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Veto by Iowa Governor ruled unconstitutional

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December 13, 2011

Iowa Governor Terry Branstad

By Greg Janetka

DES MOINES, Iowa: Polk District Court Judge Brad McCall ruled last Thursday that Governor Terry Branstad's line-item veto that closed 36 unemployment offices is unconstitutional. Branstad called the case a key test of gubernatorial authority and expressed confidence that the state Supreme Court would uphold the veto.

At a news conference yesterday Branstad stated, "It's really more of a question of precedent and the power of the governor to control spending through the item veto process. This is an important case because it is going to determine for the future and for future governors their ability to control spending and provide the best and most efficient services to the people of Iowa."[1]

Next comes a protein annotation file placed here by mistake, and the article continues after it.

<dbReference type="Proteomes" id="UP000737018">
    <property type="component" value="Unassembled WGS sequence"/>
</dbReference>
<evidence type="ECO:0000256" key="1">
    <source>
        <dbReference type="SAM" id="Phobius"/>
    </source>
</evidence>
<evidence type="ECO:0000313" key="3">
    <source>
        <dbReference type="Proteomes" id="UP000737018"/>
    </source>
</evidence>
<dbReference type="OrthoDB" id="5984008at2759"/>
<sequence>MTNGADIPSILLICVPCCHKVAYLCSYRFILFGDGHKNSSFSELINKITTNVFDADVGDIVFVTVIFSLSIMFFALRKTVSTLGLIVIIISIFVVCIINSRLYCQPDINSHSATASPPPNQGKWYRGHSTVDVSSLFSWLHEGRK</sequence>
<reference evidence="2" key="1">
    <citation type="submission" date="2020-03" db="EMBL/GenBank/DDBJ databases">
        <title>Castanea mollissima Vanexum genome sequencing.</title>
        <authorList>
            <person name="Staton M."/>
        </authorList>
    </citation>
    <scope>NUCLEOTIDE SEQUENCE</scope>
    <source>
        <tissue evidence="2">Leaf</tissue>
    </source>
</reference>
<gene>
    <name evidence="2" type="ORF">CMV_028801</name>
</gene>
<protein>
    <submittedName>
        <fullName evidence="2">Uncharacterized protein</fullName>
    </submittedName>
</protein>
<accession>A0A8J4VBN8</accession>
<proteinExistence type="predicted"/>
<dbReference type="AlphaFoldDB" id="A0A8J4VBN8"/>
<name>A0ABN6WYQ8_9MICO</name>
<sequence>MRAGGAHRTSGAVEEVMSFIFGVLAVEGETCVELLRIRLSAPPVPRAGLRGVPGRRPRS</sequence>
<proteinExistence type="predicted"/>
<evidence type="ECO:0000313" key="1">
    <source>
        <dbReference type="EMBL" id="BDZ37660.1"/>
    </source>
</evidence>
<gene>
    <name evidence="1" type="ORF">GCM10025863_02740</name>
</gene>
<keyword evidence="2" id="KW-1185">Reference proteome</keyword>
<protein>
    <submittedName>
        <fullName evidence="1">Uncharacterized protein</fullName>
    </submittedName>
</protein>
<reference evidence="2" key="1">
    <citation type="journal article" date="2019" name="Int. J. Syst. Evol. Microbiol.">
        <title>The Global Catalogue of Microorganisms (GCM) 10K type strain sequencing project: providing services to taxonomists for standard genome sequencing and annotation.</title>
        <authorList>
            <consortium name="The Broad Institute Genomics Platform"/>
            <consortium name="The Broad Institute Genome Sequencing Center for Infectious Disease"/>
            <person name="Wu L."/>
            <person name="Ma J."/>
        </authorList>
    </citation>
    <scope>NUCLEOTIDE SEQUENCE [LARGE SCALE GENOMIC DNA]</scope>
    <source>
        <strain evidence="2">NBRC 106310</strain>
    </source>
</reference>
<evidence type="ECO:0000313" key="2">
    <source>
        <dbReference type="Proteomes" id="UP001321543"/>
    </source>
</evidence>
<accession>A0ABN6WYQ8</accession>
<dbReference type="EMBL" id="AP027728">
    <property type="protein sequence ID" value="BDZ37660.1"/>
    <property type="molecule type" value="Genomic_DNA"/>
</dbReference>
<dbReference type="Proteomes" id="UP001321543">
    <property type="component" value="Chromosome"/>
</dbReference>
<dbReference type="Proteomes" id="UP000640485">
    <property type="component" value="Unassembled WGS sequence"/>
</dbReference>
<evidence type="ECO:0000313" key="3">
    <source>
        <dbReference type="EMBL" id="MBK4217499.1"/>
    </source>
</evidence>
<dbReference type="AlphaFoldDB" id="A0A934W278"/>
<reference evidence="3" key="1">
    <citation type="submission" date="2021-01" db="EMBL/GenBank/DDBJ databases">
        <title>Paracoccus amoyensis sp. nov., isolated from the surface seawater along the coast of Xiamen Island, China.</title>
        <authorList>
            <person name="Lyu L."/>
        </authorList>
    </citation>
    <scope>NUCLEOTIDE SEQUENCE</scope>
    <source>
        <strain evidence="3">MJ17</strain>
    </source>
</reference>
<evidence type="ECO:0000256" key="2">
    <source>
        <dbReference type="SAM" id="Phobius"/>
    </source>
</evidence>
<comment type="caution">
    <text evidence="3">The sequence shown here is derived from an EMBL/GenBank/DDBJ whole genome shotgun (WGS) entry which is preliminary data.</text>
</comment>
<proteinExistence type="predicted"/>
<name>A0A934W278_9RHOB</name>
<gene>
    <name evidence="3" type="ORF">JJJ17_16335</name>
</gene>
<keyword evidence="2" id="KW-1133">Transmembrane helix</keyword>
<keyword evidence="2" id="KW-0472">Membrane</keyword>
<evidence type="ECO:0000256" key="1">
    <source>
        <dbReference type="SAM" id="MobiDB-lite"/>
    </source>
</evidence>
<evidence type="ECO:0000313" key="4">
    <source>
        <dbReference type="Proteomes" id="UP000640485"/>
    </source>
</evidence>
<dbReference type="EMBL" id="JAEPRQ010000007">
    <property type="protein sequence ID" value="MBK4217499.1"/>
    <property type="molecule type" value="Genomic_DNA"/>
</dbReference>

The case began back in July when Branstad vetoed portions of a budget bill that would have prohibited closure of the offices. In taking the action, the governor stated that allowing the legislation to proceed would have hurt the ability of the Iowa Workforce Development Department from creating a more efficient system for helping the unemployed.[2]

The AFSCME and five state representatives filed suit in August, arguing the veto was unconstitutional as it redirected the money. Senate Majority Leader Michael Gronstal (D) stated, "You can't reject the purpose for the spending, but keep the money, which is exactly what he did."[1] The court agreed, stating the allocation would have to be vetoed as well in order for the action to be legal.[3]

Branstad said they are asking for a stay of the district court's decision, and will ask for an expedited review by the state Supreme Court.[4]


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